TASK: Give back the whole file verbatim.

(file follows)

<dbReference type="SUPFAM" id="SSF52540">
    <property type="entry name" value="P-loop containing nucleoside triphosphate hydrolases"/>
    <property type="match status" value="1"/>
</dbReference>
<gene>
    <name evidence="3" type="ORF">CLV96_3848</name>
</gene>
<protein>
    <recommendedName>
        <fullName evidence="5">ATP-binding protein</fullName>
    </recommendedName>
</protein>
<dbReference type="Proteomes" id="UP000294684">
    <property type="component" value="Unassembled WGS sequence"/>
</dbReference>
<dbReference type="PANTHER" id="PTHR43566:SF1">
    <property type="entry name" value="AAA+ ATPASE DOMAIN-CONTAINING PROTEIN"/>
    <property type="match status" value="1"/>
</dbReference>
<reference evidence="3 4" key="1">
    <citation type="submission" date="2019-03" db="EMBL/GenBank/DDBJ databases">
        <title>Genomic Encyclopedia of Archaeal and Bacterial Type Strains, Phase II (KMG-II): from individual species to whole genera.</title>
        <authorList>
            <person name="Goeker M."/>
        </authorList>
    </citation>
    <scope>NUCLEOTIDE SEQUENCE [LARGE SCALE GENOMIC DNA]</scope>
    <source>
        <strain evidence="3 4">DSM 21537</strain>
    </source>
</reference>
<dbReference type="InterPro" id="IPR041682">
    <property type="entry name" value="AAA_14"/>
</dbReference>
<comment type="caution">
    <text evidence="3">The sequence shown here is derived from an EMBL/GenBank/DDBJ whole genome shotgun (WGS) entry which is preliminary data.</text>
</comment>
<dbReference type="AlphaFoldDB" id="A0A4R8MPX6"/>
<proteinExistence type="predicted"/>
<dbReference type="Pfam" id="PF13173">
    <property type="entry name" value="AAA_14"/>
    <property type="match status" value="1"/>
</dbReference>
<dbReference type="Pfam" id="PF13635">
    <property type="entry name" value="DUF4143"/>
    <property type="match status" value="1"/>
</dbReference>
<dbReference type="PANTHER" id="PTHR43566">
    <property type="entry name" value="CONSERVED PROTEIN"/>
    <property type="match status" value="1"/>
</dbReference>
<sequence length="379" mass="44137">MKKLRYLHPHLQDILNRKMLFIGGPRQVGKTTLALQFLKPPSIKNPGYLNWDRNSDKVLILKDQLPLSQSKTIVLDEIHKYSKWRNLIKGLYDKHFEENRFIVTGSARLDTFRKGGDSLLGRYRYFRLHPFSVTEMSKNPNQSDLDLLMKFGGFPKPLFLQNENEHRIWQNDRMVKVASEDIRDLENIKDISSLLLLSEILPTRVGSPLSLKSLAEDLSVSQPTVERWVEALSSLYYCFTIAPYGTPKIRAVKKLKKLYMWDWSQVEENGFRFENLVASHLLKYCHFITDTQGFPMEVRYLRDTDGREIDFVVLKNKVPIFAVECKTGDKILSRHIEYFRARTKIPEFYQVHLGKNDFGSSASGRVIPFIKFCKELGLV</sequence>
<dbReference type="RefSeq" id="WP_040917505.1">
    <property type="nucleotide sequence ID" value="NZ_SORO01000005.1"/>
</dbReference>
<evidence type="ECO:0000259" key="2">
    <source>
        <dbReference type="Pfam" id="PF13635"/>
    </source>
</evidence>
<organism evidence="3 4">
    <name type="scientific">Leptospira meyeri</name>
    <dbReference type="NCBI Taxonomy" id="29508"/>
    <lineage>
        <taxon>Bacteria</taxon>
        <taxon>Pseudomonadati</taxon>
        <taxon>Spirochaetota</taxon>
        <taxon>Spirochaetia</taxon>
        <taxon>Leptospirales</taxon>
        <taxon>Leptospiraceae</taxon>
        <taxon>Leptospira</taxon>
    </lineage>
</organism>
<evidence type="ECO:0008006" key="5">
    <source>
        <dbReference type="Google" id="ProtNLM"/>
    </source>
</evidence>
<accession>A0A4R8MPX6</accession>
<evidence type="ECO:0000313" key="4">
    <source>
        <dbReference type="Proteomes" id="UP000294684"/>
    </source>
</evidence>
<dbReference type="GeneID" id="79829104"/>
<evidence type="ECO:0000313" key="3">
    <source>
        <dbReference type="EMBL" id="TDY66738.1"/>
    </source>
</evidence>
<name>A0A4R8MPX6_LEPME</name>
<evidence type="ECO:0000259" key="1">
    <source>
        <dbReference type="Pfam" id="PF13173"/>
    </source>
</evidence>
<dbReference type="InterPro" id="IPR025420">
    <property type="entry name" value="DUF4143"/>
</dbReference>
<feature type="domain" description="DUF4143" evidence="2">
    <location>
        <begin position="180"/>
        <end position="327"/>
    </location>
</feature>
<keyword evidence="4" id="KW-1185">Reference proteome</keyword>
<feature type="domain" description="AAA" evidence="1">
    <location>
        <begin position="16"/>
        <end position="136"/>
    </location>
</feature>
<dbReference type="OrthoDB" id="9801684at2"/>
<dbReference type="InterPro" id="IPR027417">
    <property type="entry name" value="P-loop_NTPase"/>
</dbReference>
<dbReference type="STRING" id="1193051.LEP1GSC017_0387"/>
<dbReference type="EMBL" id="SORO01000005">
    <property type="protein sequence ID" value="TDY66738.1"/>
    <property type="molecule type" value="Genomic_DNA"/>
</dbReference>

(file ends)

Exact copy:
<dbReference type="SUPFAM" id="SSF52540">
    <property type="entry name" value="P-loop containing nucleoside triphosphate hydrolases"/>
    <property type="match status" value="1"/>
</dbReference>
<gene>
    <name evidence="3" type="ORF">CLV96_3848</name>
</gene>
<protein>
    <recommendedName>
        <fullName evidence="5">ATP-binding protein</fullName>
    </recommendedName>
</protein>
<dbReference type="Proteomes" id="UP000294684">
    <property type="component" value="Unassembled WGS sequence"/>
</dbReference>
<dbReference type="PANTHER" id="PTHR43566:SF1">
    <property type="entry name" value="AAA+ ATPASE DOMAIN-CONTAINING PROTEIN"/>
    <property type="match status" value="1"/>
</dbReference>
<reference evidence="3 4" key="1">
    <citation type="submission" date="2019-03" db="EMBL/GenBank/DDBJ databases">
        <title>Genomic Encyclopedia of Archaeal and Bacterial Type Strains, Phase II (KMG-II): from individual species to whole genera.</title>
        <authorList>
            <person name="Goeker M."/>
        </authorList>
    </citation>
    <scope>NUCLEOTIDE SEQUENCE [LARGE SCALE GENOMIC DNA]</scope>
    <source>
        <strain evidence="3 4">DSM 21537</strain>
    </source>
</reference>
<dbReference type="InterPro" id="IPR041682">
    <property type="entry name" value="AAA_14"/>
</dbReference>
<comment type="caution">
    <text evidence="3">The sequence shown here is derived from an EMBL/GenBank/DDBJ whole genome shotgun (WGS) entry which is preliminary data.</text>
</comment>
<dbReference type="AlphaFoldDB" id="A0A4R8MPX6"/>
<proteinExistence type="predicted"/>
<dbReference type="Pfam" id="PF13173">
    <property type="entry name" value="AAA_14"/>
    <property type="match status" value="1"/>
</dbReference>
<dbReference type="Pfam" id="PF13635">
    <property type="entry name" value="DUF4143"/>
    <property type="match status" value="1"/>
</dbReference>
<dbReference type="PANTHER" id="PTHR43566">
    <property type="entry name" value="CONSERVED PROTEIN"/>
    <property type="match status" value="1"/>
</dbReference>
<sequence length="379" mass="44137">MKKLRYLHPHLQDILNRKMLFIGGPRQVGKTTLALQFLKPPSIKNPGYLNWDRNSDKVLILKDQLPLSQSKTIVLDEIHKYSKWRNLIKGLYDKHFEENRFIVTGSARLDTFRKGGDSLLGRYRYFRLHPFSVTEMSKNPNQSDLDLLMKFGGFPKPLFLQNENEHRIWQNDRMVKVASEDIRDLENIKDISSLLLLSEILPTRVGSPLSLKSLAEDLSVSQPTVERWVEALSSLYYCFTIAPYGTPKIRAVKKLKKLYMWDWSQVEENGFRFENLVASHLLKYCHFITDTQGFPMEVRYLRDTDGREIDFVVLKNKVPIFAVECKTGDKILSRHIEYFRARTKIPEFYQVHLGKNDFGSSASGRVIPFIKFCKELGLV</sequence>
<dbReference type="RefSeq" id="WP_040917505.1">
    <property type="nucleotide sequence ID" value="NZ_SORO01000005.1"/>
</dbReference>
<evidence type="ECO:0000259" key="2">
    <source>
        <dbReference type="Pfam" id="PF13635"/>
    </source>
</evidence>
<organism evidence="3 4">
    <name type="scientific">Leptospira meyeri</name>
    <dbReference type="NCBI Taxonomy" id="29508"/>
    <lineage>
        <taxon>Bacteria</taxon>
        <taxon>Pseudomonadati</taxon>
        <taxon>Spirochaetota</taxon>
        <taxon>Spirochaetia</taxon>
        <taxon>Leptospirales</taxon>
        <taxon>Leptospiraceae</taxon>
        <taxon>Leptospira</taxon>
    </lineage>
</organism>
<evidence type="ECO:0008006" key="5">
    <source>
        <dbReference type="Google" id="ProtNLM"/>
    </source>
</evidence>
<accession>A0A4R8MPX6</accession>
<evidence type="ECO:0000313" key="4">
    <source>
        <dbReference type="Proteomes" id="UP000294684"/>
    </source>
</evidence>
<dbReference type="GeneID" id="79829104"/>
<evidence type="ECO:0000313" key="3">
    <source>
        <dbReference type="EMBL" id="TDY66738.1"/>
    </source>
</evidence>
<name>A0A4R8MPX6_LEPME</name>
<evidence type="ECO:0000259" key="1">
    <source>
        <dbReference type="Pfam" id="PF13173"/>
    </source>
</evidence>
<dbReference type="InterPro" id="IPR025420">
    <property type="entry name" value="DUF4143"/>
</dbReference>
<feature type="domain" description="DUF4143" evidence="2">
    <location>
        <begin position="180"/>
        <end position="327"/>
    </location>
</feature>
<keyword evidence="4" id="KW-1185">Reference proteome</keyword>
<feature type="domain" description="AAA" evidence="1">
    <location>
        <begin position="16"/>
        <end position="136"/>
    </location>
</feature>
<dbReference type="OrthoDB" id="9801684at2"/>
<dbReference type="InterPro" id="IPR027417">
    <property type="entry name" value="P-loop_NTPase"/>
</dbReference>
<dbReference type="STRING" id="1193051.LEP1GSC017_0387"/>
<dbReference type="EMBL" id="SORO01000005">
    <property type="protein sequence ID" value="TDY66738.1"/>
    <property type="molecule type" value="Genomic_DNA"/>
</dbReference>